• Interviews: did not mention “privacy” unless they did first Lots of speculation, lots of worst-case scenarios, but what are real needs? Survey done by Scott Lederer, I did further analysis on freeform comments Active Badge, PARCTab “ I would use it for spy work and find out if my brother was up to no good. Then I would track him down.” “ Family is already very close to you, so if they’re checking up on you…sort of already smothering, and this is one step further” Find Friend, Active Map, Find Place, Mobile Commerce, Emergency Theoretical work on Designing for Privacy Adams, Bellotti & Sellen, Jiang et al, Palen & Dourish
  • Concerns were wide-ranged. Very little voiced concerns about government, more about over-monitoring by boss, friends, family (if young), spouses, and intrusion by advertisers Interesting thing here is that people didn’t seem to have concerns about the telecom or service providing location, more about who was using the information In other words, people cared about the endpoint, not the intermediaries Want control and feedback to prevent over-monitoring Value proposition - seemed to be greater resentment towards systems that required something from users but didn’t offer immediate value Control and feedback - lack of control and feedback often led people to suspect the worst, over-monitoring etc Plausible deniability - cell phone example Limited retention - cited in the laws, also makes information more susceptible to data mining Decentralized - came about (indirectly) in the original parctab system, heart of ongoing E911 debates as well, fear of turning a switch and it’s all over Emergencies - obvious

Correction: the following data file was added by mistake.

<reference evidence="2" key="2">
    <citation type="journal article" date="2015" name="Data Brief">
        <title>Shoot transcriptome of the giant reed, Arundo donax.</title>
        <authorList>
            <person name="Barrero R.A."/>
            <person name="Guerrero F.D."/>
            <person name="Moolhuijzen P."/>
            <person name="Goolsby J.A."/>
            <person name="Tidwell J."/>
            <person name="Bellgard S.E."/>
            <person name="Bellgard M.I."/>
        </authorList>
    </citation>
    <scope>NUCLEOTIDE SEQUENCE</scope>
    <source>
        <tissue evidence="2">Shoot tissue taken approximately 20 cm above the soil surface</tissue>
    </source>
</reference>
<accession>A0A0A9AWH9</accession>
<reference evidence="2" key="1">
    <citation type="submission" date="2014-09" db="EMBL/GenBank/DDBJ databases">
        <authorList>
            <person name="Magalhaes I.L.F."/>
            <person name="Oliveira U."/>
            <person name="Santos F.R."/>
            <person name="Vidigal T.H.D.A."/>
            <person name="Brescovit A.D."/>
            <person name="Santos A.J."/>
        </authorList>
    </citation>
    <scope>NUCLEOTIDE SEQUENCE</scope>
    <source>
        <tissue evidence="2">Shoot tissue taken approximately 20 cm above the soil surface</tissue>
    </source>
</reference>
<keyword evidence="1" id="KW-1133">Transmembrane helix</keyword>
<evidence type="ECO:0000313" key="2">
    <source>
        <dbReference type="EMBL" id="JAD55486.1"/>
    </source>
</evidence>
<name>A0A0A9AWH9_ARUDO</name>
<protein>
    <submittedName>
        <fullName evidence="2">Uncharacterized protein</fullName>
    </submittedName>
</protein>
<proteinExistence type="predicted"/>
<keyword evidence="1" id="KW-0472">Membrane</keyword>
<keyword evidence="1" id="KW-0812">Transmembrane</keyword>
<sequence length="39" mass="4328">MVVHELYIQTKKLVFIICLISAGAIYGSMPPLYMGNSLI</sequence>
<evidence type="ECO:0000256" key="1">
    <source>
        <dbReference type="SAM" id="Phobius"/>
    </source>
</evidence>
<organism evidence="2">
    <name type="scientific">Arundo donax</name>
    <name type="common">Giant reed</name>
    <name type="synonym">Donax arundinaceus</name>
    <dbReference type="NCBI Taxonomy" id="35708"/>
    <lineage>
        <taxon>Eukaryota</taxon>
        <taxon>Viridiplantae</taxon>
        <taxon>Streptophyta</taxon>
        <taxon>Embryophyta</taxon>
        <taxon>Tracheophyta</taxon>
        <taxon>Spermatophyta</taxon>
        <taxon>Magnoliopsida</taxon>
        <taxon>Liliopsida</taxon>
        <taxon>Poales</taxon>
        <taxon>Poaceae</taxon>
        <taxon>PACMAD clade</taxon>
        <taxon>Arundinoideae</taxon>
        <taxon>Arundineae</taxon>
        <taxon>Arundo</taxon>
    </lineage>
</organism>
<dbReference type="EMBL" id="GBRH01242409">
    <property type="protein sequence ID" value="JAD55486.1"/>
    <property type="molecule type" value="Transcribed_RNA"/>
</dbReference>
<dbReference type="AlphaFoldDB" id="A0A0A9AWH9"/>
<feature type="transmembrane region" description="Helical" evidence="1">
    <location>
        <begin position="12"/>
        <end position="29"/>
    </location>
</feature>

• On one hand, ubicomp can be used for great benefit, in terms of safety, efficiency, accountability, quality of life On the other hand, ubicomp can also be used for constant surveillance, loss of control over personal life First two, privacy concerns and better design, informed the third, the toolkit
  • Confab Architecture and suite of mechanisms for managing privacy Prevent – Strong guarantees on your personal data Avoid – Better user interfaces for managing privacy Detect – Finding over-monitoring or accidental disclosures Architecture and mechanisms provide three different ways of managing privacy Observation: Majority of past work has focused on preventing privacy problems Ex. anonymity, encryption, access control, rule-based systems
  • Would be difficult w/o Confab, lots of duplicated and non-trivial work P3P (Platform for Privacy Preferences Protocol) Focuses on communicating policy and obtaining consent Privacy Mirrors No control over how information flows or how to build Cricket Location Beacons / Active Bats Does not deal with sharing of information Ubicomp infrastructures [Ex. ParcTab system, Context Toolkit] No support for privacy or end-user control Today, would have to be done in ad hoc manner
  • Pushing systems design to one extreme, putting as much into a single machine that you have control over